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Resentful Feelings

You’re hurrying across campus. A guy and a girl you know are coming the other way. You start to say hi, but they’re so involved in their conversation they don’t even notice you. In fact, they don’t even move aside to let you pass! You’re the one who has to move off the narrow sidewalk as they continue on.

You feel hurt and insulted, disrespected and left out. Later you learn that the girl had just received some bad news from home—her little sister is very ill. The guy was listening sympathetically. You’ve jumped to conclusions.

This kind of mistake can happen when you’re in a bad mood. The mood makes you mistakenly think that others are insulting you, taking advantage of you or hurting you in some way. Maybe you’ve felt rejected by others so often lately that people seem out to get you, even when they’re not.

Seven Signs of Over-Sensitivity

Do any of the following describe you? If so, you might be too sensitive and too prone to make false assumptions about people’s intentions towards you.

1. You’re often in an angry mood, ready to blow up at someone.
2. The more you are around people, the more you feel angry and resentful.
3. You find yourself constantly watching for people who may be out to hurt you.
4. You often feel insulted and disrespected by people.
5. You think that people, even your friends, can’t really be trusted and are just out for themselves.
6. Life has felt unfair a lot lately.
7. People are often telling you, “You’re just being paranoid.”

Eight Strategies for Handling Resentful Feelings

What should you do when you feel someone is against you and you’re about to tell them off?

1. Walk away from the person. It’s better to walk away and take some time to cool off. You may later regret blowing up.

2. Take time to calm down and think about what happened.

3. Ask yourself if you really have enough evidence. Are you positive that the person was trying to take advantage of you, or actually insulted you or spread rumors about you? What actual behaviors did you witness that made you reach your conclusions?

4. Consider that you might have made a mistake and explore alternate explanations for the behavior. Was there any way you might have read the signs wrong or not seen the whole picture? Maybe the person’s behavior had nothing to do with you. Maybe he or she was preoccupied or worried about something else. For example, if a cashier serves a customer before you when you were waiting longer, maybe she just wasn’t paying attention and not out to disrespect you.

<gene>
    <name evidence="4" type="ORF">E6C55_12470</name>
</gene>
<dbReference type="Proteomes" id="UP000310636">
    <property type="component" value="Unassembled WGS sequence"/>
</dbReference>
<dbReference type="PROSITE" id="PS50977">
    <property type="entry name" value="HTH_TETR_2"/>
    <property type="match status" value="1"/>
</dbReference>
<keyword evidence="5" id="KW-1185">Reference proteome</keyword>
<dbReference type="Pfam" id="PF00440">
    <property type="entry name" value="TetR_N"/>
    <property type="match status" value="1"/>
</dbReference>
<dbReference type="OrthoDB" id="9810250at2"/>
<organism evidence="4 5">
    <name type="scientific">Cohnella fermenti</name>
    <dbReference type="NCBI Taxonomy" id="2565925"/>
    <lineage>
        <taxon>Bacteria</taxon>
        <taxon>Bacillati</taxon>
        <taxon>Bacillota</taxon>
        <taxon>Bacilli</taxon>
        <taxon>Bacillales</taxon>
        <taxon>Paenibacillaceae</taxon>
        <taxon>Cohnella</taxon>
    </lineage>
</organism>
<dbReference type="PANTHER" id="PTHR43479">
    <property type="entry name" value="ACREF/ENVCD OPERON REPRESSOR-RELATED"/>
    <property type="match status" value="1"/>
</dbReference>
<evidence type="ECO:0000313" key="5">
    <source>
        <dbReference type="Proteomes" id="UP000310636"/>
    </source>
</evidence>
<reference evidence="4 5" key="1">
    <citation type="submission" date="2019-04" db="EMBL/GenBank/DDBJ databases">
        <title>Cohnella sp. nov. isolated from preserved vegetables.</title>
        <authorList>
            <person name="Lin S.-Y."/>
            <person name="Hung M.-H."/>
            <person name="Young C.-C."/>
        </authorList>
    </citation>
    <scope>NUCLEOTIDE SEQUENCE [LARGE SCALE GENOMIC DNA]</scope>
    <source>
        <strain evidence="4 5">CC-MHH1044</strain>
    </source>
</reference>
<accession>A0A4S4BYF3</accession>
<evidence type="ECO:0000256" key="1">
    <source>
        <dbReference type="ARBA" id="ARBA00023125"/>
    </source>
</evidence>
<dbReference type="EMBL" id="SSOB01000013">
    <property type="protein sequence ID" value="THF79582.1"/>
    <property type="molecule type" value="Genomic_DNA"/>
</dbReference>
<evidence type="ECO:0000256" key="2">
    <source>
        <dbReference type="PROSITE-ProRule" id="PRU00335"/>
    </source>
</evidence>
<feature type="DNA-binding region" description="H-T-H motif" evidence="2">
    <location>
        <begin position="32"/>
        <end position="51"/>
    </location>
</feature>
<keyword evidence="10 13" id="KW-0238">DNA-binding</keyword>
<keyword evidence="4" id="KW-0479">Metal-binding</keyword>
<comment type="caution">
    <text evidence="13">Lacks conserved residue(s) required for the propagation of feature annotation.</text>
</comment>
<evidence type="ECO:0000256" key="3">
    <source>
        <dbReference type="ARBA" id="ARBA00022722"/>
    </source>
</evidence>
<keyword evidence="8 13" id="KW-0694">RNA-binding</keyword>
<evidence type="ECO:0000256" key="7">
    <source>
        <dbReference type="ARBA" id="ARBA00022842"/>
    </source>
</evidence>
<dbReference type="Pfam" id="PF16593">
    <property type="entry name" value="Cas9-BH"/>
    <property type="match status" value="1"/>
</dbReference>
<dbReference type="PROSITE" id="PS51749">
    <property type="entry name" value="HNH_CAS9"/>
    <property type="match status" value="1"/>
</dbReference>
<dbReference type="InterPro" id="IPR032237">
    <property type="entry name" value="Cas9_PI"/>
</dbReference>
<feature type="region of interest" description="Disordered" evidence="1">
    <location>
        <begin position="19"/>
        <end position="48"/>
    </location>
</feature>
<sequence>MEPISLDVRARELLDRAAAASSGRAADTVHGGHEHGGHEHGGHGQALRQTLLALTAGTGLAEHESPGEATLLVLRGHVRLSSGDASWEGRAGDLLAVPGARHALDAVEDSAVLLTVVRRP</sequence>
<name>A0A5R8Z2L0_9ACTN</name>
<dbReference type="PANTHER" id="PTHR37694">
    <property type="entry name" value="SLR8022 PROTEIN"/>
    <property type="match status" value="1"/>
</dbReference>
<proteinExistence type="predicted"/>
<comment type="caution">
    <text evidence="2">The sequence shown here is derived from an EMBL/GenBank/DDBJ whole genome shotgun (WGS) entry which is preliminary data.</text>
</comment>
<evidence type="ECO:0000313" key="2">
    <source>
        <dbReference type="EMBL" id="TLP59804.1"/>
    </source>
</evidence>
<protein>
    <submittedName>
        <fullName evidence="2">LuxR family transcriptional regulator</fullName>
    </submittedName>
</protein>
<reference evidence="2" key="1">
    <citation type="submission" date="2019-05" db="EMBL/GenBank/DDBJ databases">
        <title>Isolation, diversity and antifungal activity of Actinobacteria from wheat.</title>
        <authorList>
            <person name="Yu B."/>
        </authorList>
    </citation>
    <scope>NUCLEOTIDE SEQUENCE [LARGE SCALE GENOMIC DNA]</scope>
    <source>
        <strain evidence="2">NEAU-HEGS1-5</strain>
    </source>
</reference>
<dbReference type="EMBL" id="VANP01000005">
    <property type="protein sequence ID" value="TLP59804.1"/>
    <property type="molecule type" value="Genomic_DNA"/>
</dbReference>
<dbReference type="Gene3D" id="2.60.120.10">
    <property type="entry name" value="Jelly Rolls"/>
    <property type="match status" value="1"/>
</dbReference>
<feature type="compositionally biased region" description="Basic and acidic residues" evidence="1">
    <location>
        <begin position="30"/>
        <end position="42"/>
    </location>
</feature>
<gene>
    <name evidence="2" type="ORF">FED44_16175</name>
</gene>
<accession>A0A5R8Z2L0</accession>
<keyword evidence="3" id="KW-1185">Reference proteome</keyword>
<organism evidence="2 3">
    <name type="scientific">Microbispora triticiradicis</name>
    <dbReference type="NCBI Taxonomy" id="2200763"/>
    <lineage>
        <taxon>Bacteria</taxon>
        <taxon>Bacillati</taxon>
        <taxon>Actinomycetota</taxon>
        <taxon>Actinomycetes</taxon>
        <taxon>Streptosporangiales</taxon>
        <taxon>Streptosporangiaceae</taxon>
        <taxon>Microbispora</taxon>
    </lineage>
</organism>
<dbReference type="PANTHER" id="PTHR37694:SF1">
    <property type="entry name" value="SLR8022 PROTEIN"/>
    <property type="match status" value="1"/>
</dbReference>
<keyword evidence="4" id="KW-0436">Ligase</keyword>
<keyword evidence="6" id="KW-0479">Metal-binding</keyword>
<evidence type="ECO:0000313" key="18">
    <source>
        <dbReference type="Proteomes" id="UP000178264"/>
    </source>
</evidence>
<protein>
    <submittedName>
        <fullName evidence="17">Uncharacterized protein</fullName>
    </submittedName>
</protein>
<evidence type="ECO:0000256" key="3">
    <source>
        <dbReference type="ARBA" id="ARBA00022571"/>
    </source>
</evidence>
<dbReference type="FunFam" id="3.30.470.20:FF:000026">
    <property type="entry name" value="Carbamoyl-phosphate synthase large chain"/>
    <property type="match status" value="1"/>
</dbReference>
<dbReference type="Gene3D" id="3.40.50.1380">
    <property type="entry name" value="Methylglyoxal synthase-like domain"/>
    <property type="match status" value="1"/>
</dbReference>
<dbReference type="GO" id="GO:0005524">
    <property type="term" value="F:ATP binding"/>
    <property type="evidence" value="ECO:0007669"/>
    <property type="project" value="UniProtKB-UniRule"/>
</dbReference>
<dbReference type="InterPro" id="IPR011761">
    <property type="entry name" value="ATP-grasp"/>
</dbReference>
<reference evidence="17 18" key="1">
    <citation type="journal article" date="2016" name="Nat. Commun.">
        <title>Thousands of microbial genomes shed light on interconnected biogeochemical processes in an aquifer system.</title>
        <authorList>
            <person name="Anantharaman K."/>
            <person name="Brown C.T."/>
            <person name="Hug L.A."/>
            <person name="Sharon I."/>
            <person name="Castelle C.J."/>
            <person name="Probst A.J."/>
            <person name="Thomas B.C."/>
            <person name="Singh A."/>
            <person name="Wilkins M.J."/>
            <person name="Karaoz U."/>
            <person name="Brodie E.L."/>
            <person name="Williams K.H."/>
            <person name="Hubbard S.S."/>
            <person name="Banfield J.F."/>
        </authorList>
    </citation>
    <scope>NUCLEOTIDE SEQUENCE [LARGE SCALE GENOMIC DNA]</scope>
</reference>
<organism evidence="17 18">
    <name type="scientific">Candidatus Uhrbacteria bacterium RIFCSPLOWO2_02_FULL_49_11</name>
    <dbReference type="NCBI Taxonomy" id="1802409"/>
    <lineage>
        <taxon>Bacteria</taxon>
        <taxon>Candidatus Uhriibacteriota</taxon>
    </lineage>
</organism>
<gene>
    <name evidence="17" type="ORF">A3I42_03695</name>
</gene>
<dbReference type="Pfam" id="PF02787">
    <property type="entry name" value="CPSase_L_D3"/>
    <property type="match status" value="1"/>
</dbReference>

5. Put yourself in the other person’s shoes. How do you think the other person would explain his or her behavior? How is he or she feeling, and what’s going on in his or her life? Imagining another person’s point of view may help you think of alternatives to your conclusions.

6. Write it down. On a piece of paper or your computer, write out the situation from your point of view, then from the other person’s point of view. Then try to describe it from an observer’s viewpoint. You’ll be amazed at how many different ways people can see the same situation.

7. Remember the good times. If the person is your friend has he or she been helpful and supportive? Do those positive experiences outweigh this one possibly negative interaction?

8. Consider the pros and cons. Make a list of your friend’s positive and negative qualities, and then make another list of your own. Are both lists equally long and complex, like those of most people? Maybe the person who seemed to treat you badly was just being human.

Now that you’ve questioned your assumptions about whether or not this person really had bad intentions toward you, do you still want to tell him off? If you do, check out our many tips in other articles for handling situations like this.

If you just can’t seem to break out of the pattern of thinking that everyone has it in for you, think about getting some help. Talk to a counselor, a family member, someone on the faculty you trust or a friend.

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